Four public art sculptures have been installed in Hannibal over the past several months. The project is a partnership between the Hannibal Arts Council and Hannibal Parks & Recreation as part of a Sculpture on the Move program.
Each sculpture is leased for a two-year time period for $1000 each year. The first-year leases ($4000 total) have been generously covered…but not the second-year leases. If you would like to see the program continue, consider a donation! You can donate here: Donate – Hannibal Arts Council
Ascendants by Nick Willett of Springfield MO
Hannibal Arts Council
Regarding the recently installed sculpture, Willett states that “related to Ascendants, we are all descendants of our ancestors, but to us, our ancestors are ascendants. The sculpture represents the foundation our past relatives have set for us to build upon. The rusty center of this sculpture symbolizes our ancient relations, worn and weathered, but withstanding the test of time. The new colorful forms whirling around and rising above this core symbolize us, the current generations inhabiting the earth.”
Round Trip by Nick Willett of Springfield MO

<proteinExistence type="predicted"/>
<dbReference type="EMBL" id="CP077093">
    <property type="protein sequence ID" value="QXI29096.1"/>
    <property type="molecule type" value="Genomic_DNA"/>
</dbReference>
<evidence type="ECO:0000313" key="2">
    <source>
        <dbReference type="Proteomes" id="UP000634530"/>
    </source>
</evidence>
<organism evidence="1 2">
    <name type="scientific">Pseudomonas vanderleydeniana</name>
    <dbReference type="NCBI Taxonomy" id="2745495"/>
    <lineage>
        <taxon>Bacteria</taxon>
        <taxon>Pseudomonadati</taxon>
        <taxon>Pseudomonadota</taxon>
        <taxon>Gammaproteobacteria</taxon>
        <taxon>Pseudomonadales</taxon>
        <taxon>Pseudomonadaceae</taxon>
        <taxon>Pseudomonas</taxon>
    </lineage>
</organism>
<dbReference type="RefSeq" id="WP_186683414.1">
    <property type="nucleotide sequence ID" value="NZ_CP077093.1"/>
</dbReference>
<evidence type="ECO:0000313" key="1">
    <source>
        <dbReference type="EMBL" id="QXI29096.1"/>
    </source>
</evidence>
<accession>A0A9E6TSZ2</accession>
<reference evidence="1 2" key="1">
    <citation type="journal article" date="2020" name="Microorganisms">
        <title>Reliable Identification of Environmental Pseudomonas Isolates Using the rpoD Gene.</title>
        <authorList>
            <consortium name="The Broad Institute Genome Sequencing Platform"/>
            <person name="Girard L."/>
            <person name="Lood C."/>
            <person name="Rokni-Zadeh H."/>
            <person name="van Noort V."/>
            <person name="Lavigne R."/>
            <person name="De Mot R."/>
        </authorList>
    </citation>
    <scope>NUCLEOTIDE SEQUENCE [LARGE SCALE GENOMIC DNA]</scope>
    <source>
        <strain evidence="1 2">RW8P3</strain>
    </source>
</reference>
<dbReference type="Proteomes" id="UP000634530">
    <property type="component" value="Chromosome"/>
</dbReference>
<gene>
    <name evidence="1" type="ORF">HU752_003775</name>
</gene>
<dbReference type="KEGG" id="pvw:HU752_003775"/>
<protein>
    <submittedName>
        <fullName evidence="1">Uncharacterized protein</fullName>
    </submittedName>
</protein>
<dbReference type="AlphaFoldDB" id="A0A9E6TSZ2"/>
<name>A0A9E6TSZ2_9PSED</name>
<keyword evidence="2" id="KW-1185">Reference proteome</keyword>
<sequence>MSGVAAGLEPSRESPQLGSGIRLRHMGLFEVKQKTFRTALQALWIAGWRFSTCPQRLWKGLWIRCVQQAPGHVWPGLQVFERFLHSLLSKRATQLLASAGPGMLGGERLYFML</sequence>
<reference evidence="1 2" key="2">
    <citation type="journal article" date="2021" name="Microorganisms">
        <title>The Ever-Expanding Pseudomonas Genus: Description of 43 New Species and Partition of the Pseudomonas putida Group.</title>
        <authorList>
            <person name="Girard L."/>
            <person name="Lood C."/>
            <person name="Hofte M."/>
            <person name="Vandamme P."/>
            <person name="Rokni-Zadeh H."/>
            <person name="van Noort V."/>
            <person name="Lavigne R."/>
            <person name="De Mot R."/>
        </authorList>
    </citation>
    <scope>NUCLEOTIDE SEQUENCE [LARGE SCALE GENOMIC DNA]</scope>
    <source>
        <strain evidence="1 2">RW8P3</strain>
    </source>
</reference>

Hannibal High School South Entrance
Regarding the sculpture installed at HHS, Willett states that “Round Trip is a representation of Opuntia macrocentra, or Purple Prickly Pear. The concept for the sculpture came to me on my last road trip to Arizona, where the cacti can be found. The paint not only represents the actual color of the cacti, but also the beautiful desert sunset, as the stars begin to shine. In a deeper sense, the sculpture symbolizes the benefits of escaping our personal realities in order to achieve a clearer perspective in this life, as well as a deeper understanding of who we are and what we are here to do.”
Metal Splash by Jessie Cargas of Rosebud MO
“Inspirations come from within and daily experiences. My sculptures represent what is real and what is conceptual. I continue to work on a variety of shapes, sizes, contemporary and abstract pieces. From creating designs, to welding, to the finishes on the sculptures, are the things that keep me most inspired, motivated and driven.”
Liberté by Chris Wubbena of Cape Giradeau MO
Liberté features a brushed stainless-steel structure topped by a graffiti and stenciled metal monolith with imagery representing the environment, French-inspired imagery and imagery related to family and the artist’s own personal experiences. The true meaning of Liberté is meant to be interpreted by the viewer. Wubbena adds, “Liberté was completed in this style to reflect the immediate need to express thoughts right here, right now. Inspired by classical figurative sculpture along with geologic and Neolithic rock formations, Liberté takes a closer look at the individual, the person, and the weight they assume.
The Hannibal Arts Council joined The Creative Communities Alliance in order to be among 20 total communities eligible to participate in the rotating sculpture loan program and choose among more than 150 sculptures. The works are original pieces by regional and national artists.